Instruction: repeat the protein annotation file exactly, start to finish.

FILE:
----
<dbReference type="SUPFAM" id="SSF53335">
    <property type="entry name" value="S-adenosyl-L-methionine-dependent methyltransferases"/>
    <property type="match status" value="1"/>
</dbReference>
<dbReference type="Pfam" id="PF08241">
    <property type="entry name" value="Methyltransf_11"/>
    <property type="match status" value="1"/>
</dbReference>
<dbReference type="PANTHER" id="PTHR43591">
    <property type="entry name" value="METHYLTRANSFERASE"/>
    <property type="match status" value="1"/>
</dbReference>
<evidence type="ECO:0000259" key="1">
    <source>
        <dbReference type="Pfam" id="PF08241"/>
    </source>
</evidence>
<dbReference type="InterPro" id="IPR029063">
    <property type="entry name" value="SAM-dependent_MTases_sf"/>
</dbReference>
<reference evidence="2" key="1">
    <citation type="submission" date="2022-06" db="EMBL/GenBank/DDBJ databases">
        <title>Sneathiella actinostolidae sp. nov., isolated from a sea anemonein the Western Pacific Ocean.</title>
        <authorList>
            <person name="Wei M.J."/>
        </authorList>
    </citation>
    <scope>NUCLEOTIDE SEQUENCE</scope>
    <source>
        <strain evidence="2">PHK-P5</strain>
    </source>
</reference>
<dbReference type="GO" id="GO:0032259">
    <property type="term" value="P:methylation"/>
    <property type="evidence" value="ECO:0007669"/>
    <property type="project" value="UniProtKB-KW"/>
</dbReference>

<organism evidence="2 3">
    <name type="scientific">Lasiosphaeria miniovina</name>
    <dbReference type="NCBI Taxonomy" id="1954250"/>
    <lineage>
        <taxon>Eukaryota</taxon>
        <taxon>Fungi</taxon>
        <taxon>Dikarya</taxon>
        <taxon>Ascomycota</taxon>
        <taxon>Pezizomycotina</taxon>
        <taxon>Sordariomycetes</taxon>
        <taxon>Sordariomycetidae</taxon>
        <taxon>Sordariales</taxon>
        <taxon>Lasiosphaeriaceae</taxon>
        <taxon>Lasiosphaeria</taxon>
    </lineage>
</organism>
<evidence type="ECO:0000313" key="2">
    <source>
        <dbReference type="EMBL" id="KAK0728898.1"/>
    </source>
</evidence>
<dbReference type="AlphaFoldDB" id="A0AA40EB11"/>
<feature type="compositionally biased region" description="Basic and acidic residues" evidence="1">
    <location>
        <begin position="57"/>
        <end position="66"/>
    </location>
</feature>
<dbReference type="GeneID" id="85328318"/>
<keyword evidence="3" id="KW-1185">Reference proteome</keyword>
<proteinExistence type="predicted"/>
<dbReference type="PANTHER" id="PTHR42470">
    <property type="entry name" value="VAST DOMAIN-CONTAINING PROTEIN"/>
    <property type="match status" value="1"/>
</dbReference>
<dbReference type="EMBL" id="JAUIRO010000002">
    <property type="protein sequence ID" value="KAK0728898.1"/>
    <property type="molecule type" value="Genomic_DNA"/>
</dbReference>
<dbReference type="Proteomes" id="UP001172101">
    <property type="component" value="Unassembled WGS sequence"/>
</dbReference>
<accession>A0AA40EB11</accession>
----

<dbReference type="SUPFAM" id="SSF53335">
    <property type="entry name" value="S-adenosyl-L-methionine-dependent methyltransferases"/>
    <property type="match status" value="1"/>
</dbReference>
<dbReference type="Pfam" id="PF08241">
    <property type="entry name" value="Methyltransf_11"/>
    <property type="match status" value="1"/>
</dbReference>
<dbReference type="PANTHER" id="PTHR43591">
    <property type="entry name" value="METHYLTRANSFERASE"/>
    <property type="match status" value="1"/>
</dbReference>
<evidence type="ECO:0000259" key="1">
    <source>
        <dbReference type="Pfam" id="PF08241"/>
    </source>
</evidence>
<dbReference type="InterPro" id="IPR029063">
    <property type="entry name" value="SAM-dependent_MTases_sf"/>
</dbReference>
<reference evidence="2" key="1">
    <citation type="submission" date="2022-06" db="EMBL/GenBank/DDBJ databases">
        <title>Sneathiella actinostolidae sp. nov., isolated from a sea anemonein the Western Pacific Ocean.</title>
        <authorList>
            <person name="Wei M.J."/>
        </authorList>
    </citation>
    <scope>NUCLEOTIDE SEQUENCE</scope>
    <source>
        <strain evidence="2">PHK-P5</strain>
    </source>
</reference>
<dbReference type="GO" id="GO:0032259">
    <property type="term" value="P:methylation"/>
    <property type="evidence" value="ECO:0007669"/>
    <property type="project" value="UniProtKB-KW"/>
</dbReference>

<organism evidence="2 3">
    <name type="scientific">Lasiosphaeria miniovina</name>
    <dbReference type="NCBI Taxonomy" id="1954250"/>
    <lineage>
        <taxon>Eukaryota</taxon>
        <taxon>Fungi</taxon>
        <taxon>Dikarya</taxon>
        <taxon>Ascomycota</taxon>
        <taxon>Pezizomycotina</taxon>
        <taxon>Sordariomycetes</taxon>
        <taxon>Sordariomycetidae</taxon>
        <taxon>Sordariales</taxon>
        <taxon>Lasiosphaeriaceae</taxon>
        <taxon>Lasiosphaeria</taxon>
    </lineage>
</organism>
<evidence type="ECO:0000313" key="2">
    <source>
        <dbReference type="EMBL" id="KAK0728898.1"/>
    </source>
</evidence>
<dbReference type="AlphaFoldDB" id="A0AA40EB11"/>
<feature type="compositionally biased region" description="Basic and acidic residues" evidence="1">
    <location>
        <begin position="57"/>
        <end position="66"/>
    </location>
</feature>
<dbReference type="GeneID" id="85328318"/>
<keyword evidence="3" id="KW-1185">Reference proteome</keyword>
<proteinExistence type="predicted"/>
<dbReference type="PANTHER" id="PTHR42470">
    <property type="entry name" value="VAST DOMAIN-CONTAINING PROTEIN"/>
    <property type="match status" value="1"/>
</dbReference>
<dbReference type="EMBL" id="JAUIRO010000002">
    <property type="protein sequence ID" value="KAK0728898.1"/>
    <property type="molecule type" value="Genomic_DNA"/>
</dbReference>
<dbReference type="Proteomes" id="UP001172101">
    <property type="component" value="Unassembled WGS sequence"/>
</dbReference>
<accession>A0AA40EB11</accession>